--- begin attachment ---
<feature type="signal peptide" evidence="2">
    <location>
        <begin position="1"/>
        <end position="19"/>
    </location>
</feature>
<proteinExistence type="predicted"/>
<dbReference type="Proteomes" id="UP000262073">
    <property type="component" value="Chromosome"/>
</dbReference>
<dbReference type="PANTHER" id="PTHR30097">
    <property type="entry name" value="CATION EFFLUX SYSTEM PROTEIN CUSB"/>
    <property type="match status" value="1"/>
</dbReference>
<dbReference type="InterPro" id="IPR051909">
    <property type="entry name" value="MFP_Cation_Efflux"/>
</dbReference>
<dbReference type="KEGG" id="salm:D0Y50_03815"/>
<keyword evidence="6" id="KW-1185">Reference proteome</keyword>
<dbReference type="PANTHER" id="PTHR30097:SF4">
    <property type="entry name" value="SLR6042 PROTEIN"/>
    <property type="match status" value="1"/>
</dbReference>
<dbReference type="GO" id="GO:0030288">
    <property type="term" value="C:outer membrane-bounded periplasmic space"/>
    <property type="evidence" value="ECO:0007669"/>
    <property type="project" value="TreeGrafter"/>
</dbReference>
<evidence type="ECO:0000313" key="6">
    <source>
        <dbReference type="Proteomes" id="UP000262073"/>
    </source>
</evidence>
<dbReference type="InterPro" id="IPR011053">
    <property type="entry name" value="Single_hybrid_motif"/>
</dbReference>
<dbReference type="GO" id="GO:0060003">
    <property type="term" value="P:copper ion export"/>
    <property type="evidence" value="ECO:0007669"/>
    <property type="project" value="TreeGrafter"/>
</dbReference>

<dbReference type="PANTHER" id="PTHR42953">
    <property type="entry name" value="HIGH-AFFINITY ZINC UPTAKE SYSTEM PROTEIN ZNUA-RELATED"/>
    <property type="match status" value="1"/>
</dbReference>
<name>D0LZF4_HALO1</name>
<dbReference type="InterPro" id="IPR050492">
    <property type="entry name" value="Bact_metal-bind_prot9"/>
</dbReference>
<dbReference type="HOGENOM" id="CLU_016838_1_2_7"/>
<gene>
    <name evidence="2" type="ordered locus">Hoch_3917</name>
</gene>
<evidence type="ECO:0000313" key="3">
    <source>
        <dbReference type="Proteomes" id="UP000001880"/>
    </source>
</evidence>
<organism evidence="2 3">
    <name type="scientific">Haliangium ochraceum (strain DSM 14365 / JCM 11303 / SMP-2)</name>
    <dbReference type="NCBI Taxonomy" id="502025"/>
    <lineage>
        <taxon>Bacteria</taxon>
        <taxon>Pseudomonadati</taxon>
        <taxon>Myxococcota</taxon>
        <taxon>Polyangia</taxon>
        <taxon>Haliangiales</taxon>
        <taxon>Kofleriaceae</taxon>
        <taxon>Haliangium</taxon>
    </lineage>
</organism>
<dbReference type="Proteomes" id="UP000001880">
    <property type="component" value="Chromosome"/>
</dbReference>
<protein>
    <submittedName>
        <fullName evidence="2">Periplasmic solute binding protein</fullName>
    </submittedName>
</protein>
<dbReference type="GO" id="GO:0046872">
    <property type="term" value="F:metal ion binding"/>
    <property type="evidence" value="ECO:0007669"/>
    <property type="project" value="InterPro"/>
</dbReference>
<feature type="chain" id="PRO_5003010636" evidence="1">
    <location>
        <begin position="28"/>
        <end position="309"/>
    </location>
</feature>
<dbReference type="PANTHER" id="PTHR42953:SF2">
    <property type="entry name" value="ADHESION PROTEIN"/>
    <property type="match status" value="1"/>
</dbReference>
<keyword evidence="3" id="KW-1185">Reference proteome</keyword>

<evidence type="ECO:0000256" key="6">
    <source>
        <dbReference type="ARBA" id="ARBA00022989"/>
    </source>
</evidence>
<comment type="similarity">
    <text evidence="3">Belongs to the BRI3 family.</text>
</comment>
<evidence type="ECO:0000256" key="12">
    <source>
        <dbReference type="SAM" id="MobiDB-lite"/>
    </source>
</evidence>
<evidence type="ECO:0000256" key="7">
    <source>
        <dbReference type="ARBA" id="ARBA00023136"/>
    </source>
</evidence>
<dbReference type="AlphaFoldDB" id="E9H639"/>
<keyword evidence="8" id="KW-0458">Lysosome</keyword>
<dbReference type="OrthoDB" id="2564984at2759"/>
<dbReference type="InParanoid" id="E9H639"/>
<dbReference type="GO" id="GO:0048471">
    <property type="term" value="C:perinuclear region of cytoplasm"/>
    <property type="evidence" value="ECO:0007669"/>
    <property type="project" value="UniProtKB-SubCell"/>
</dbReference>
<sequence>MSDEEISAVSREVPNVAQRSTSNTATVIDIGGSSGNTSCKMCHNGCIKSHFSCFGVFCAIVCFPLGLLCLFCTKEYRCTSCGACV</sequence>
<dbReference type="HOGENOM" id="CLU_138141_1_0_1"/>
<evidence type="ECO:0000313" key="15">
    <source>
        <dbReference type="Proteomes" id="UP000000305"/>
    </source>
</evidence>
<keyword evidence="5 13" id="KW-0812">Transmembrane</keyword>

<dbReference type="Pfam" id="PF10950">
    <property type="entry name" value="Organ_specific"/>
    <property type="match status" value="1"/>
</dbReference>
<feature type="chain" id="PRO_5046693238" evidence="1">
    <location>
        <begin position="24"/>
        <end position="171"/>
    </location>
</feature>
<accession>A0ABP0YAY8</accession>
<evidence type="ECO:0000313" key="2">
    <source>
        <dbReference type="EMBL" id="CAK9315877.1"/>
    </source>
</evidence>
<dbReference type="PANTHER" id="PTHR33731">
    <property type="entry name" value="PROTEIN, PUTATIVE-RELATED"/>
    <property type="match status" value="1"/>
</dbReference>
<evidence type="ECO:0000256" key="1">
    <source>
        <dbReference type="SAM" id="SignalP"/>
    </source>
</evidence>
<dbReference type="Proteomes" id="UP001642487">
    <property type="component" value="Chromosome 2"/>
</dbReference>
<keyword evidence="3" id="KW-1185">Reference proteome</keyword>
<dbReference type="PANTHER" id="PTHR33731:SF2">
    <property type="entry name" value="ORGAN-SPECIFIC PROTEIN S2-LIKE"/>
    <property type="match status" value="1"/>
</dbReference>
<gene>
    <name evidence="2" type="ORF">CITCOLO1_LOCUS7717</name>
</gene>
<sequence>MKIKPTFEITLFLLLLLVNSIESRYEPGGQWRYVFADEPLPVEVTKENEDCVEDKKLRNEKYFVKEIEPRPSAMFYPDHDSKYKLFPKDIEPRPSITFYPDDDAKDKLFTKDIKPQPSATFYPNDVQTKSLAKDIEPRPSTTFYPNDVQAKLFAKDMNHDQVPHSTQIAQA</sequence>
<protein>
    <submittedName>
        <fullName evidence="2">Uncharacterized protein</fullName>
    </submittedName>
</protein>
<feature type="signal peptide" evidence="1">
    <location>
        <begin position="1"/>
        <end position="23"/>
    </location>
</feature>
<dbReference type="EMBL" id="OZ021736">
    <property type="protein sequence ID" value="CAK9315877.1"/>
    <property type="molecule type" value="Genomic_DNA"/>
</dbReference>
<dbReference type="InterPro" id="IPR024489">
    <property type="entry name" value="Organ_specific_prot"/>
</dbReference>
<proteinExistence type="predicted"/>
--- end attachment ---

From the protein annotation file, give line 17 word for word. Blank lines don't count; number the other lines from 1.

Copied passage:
</dbReference>